Editor’s Note: Roommates

Coleman Molnar– Editor-In-Chief: Ω

If you’ve ever chipped week-old, hardened rice out of the bottom of a pot that wasn’t yours, you likely know what it’s like to have a roommate.

For most students, living with other people is part of the university
experience.  Monetary corners need to be cut wherever possible—they don’t call us starving students for nothing—and sharing a house,
apartment or dorm room is usually much cheaper than living alone.

Unless you’re one of the lucky locals who still lives with the original
roommates (aka the parents), then you’ve probably learned first hand
that it isn’t always like it was for the cast of Friends. Or maybe I
missed “The one where Joey leaves a skid mark in the toilet and Chandler is late with the rent.”

I happen to be extremely lucky with my current living partner: she
cooks and cleans more than her share and never leaves too much hair on
the shower wall.  She is too good to me and I try to let her know this by always keeping the fridge stocked with beer and a large box of communal popcorn in the cupboard.  But I haven’t always been so fortunate.

I remember a time when it felt like I was the only one buying groceries, a time when there were never more than two measly sheets of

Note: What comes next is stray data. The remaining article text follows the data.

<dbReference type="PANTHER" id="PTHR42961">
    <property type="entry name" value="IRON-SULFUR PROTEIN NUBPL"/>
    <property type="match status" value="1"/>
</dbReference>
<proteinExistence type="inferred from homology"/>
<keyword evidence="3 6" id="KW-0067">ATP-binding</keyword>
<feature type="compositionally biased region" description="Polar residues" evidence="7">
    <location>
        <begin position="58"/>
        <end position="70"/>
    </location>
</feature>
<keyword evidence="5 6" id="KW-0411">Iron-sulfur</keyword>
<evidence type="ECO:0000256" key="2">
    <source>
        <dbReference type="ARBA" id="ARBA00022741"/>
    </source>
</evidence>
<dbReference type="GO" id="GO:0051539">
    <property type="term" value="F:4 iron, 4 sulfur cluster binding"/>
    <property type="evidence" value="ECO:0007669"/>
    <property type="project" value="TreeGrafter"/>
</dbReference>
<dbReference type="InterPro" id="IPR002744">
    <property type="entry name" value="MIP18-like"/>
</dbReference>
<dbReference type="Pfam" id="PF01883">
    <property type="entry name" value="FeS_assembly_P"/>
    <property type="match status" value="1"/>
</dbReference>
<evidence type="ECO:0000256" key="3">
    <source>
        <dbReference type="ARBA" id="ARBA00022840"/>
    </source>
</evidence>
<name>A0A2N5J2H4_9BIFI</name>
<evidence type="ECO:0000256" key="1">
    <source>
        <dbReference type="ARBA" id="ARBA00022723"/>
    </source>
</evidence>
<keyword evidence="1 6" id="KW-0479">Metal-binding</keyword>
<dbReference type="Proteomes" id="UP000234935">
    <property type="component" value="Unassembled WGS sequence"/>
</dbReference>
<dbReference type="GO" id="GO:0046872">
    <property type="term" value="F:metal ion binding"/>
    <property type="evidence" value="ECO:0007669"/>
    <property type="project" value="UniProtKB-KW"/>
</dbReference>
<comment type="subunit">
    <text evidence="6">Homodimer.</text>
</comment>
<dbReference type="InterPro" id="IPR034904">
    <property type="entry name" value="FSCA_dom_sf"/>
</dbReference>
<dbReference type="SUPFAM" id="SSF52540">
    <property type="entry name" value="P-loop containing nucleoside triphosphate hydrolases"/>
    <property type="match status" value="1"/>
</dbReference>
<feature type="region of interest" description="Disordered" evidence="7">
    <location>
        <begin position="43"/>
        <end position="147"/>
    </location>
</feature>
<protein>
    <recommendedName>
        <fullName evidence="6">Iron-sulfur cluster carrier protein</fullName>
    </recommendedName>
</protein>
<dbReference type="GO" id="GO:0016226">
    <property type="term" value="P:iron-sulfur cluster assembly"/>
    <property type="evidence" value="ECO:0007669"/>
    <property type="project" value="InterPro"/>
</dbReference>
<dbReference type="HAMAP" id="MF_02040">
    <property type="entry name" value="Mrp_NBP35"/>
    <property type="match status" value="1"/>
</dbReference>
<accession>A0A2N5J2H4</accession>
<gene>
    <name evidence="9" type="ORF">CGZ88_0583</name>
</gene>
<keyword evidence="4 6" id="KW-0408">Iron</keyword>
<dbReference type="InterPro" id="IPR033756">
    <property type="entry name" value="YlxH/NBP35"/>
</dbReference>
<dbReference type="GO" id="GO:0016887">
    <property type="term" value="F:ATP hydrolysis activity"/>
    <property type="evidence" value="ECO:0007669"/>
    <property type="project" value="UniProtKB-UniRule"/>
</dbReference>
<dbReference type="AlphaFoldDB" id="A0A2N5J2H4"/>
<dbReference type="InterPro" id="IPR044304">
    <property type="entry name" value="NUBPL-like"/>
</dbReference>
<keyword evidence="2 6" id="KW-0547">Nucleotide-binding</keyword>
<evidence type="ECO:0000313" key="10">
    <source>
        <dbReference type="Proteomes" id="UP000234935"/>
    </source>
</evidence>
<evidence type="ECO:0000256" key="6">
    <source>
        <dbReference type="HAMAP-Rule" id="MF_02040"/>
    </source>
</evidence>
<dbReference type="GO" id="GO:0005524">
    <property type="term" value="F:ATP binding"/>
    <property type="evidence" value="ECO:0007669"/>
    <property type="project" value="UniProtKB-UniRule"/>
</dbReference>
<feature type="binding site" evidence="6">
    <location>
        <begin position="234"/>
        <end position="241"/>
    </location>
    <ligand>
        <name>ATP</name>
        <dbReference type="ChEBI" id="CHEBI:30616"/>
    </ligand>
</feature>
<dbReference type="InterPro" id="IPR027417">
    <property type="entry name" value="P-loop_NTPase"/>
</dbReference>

toilet paper hanging from the brown cardboard cylinder beside the toilet, a time when taking out the garbage meant moving it from under the kitchen sink to beside to fridge and recycling meant using the same paper plate meal after meal.

These types of dysfunctional living arrangements make coming home something to dread and when issues build up, relationships can be tried.

A roommate should be a friend.  And like a friend they should be
considerate and respectful of your space.  It’s unfortunate when silly
things like dirty dishes and stolen leftovers come between friends, but trust me, they can.

As we all know, landlords love to keep students’ damage deposits, so when it comes time to move out, roommates have got to pull together as a team for that one last deep clean.
And when it comes time to get back that $250 cheque back, whomever put that hole in the living room wall while wrestling at 2 a.m. on a Saturday night should fess up to the owner.  But that doesn’t always happen.

So if you’re planning on living with someone, remember: do your dishes and pick up after yourself.
And if you must eat those last two pieces of pizza, for crying out loud, don’t leave the crusts in the box in the fridge.  That’s just plain rude.

Sharing the grocery bill,



  1. amanda forman Jan. 27, 2011
  2. jess wallace Jan. 28, 2011